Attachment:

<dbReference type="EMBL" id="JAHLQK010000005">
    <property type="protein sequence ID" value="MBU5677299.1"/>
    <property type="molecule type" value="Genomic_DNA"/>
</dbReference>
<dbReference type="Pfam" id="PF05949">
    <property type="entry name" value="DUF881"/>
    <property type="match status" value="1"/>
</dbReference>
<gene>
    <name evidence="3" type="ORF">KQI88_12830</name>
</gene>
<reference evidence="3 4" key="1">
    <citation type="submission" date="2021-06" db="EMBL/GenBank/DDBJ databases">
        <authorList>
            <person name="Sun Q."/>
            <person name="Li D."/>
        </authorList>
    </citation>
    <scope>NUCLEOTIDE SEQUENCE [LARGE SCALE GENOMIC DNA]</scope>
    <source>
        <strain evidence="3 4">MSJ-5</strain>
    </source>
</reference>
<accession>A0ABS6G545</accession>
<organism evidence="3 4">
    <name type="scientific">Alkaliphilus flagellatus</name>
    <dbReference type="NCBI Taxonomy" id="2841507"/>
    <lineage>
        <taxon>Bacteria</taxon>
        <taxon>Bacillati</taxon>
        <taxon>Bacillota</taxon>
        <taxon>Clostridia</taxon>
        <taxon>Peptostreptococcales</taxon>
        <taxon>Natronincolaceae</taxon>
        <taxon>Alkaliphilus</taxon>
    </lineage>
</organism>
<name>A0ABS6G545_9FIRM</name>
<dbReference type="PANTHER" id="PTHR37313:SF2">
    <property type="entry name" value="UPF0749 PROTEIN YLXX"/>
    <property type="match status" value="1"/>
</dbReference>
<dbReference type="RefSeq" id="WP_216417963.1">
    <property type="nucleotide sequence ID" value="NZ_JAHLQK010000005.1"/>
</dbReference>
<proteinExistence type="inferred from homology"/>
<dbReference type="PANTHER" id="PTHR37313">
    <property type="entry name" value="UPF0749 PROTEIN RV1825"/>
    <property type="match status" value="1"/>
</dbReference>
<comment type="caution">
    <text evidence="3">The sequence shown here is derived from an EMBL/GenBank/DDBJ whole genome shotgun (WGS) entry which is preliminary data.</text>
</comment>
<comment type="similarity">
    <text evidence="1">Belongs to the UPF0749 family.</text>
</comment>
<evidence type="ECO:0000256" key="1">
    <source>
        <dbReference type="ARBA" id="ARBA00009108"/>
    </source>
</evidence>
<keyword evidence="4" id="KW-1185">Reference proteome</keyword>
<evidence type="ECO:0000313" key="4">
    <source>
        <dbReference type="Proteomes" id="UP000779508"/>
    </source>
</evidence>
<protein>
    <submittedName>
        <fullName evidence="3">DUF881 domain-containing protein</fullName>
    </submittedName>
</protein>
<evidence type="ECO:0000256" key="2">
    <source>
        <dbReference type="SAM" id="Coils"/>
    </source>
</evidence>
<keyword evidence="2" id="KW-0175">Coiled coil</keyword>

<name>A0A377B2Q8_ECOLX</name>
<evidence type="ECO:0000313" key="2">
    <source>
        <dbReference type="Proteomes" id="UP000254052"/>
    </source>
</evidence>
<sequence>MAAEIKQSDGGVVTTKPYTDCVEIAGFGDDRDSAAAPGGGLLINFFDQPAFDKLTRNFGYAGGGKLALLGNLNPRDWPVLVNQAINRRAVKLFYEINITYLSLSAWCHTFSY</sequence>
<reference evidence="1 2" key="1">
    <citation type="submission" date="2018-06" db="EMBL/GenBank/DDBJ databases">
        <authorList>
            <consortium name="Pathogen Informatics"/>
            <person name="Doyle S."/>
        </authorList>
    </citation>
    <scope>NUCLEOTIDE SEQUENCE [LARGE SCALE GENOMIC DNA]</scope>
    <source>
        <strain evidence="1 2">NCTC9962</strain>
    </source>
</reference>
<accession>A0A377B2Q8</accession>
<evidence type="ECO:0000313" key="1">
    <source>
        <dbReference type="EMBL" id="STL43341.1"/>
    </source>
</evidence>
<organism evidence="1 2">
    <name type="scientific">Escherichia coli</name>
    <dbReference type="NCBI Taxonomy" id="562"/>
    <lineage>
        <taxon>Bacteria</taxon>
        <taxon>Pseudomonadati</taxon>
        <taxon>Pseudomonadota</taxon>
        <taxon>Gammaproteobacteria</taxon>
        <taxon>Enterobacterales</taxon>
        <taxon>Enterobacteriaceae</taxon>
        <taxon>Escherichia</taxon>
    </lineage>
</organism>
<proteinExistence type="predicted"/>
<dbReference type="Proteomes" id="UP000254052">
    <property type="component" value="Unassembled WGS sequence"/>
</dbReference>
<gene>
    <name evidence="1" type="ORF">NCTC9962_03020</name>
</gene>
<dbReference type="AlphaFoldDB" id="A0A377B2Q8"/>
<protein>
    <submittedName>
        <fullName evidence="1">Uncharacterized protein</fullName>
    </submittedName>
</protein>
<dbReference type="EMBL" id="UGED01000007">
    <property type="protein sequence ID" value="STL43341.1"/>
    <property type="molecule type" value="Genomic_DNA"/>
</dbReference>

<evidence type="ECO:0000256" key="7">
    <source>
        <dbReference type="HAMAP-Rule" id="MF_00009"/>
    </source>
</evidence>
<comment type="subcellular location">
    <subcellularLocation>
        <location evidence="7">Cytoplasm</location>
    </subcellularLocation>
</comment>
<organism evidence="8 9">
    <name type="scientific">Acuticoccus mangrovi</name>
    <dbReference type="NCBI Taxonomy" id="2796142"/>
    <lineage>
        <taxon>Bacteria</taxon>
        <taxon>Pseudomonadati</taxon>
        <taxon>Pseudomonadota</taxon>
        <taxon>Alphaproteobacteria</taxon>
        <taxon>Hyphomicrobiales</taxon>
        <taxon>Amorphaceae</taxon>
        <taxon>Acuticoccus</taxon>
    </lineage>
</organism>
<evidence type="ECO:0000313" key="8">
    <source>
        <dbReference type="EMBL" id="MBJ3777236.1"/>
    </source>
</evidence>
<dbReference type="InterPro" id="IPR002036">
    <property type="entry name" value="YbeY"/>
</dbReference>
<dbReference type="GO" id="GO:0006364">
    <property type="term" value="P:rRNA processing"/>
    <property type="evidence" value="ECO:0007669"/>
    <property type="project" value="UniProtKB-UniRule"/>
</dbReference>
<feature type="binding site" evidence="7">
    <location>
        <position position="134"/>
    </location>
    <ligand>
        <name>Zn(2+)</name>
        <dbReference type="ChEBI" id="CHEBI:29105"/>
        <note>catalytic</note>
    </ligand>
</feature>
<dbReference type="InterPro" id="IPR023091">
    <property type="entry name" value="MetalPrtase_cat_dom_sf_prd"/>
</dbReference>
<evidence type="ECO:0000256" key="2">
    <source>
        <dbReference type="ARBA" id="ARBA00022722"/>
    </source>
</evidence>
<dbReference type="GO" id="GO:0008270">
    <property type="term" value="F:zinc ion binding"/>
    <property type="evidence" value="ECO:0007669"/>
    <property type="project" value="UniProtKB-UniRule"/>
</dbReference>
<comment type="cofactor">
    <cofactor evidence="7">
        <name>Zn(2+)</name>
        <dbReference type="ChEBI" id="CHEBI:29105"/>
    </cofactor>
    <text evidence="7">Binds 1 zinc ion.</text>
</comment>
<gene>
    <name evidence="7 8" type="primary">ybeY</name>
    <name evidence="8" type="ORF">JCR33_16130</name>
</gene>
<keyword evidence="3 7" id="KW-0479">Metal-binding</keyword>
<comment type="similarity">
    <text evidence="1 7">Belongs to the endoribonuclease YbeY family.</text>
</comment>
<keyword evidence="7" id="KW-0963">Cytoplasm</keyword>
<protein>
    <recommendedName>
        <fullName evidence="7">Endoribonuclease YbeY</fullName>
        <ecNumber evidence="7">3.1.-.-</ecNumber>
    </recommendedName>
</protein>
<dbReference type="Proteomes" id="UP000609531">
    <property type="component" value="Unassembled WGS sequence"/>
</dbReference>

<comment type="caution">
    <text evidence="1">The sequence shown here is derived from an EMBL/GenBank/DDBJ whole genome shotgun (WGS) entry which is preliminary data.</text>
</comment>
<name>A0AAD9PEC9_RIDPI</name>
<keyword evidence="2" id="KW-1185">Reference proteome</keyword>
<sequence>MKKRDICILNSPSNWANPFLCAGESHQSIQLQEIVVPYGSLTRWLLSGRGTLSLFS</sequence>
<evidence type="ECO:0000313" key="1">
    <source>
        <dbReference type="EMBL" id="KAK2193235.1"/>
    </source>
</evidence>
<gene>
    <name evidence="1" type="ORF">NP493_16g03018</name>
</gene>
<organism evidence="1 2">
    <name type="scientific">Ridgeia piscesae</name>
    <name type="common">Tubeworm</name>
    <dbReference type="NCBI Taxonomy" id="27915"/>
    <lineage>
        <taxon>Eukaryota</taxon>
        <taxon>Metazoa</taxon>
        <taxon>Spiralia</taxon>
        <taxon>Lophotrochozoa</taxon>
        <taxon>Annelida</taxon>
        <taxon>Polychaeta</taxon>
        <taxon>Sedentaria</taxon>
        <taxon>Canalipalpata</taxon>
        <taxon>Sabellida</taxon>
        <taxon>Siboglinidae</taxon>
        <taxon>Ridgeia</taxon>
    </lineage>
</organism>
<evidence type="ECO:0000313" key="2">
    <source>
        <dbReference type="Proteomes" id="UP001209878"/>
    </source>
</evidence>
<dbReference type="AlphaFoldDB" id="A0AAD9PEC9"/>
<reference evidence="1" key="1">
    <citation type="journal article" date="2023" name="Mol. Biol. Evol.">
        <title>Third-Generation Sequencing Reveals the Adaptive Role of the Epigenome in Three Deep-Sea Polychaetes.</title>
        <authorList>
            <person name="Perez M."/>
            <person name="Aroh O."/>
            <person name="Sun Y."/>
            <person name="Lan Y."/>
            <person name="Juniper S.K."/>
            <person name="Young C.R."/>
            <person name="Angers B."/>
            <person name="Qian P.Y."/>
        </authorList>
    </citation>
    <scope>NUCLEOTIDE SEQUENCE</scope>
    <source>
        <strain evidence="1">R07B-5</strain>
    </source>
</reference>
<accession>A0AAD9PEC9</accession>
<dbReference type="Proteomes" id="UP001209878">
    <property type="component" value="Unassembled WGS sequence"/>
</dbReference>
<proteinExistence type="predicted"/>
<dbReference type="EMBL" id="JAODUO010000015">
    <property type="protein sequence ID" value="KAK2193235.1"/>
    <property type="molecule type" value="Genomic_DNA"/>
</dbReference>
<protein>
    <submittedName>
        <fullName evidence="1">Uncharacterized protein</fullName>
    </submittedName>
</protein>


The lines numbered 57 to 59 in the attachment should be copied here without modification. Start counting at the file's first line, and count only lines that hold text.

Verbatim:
<evidence type="ECO:0000256" key="1">
    <source>
        <dbReference type="ARBA" id="ARBA00009108"/>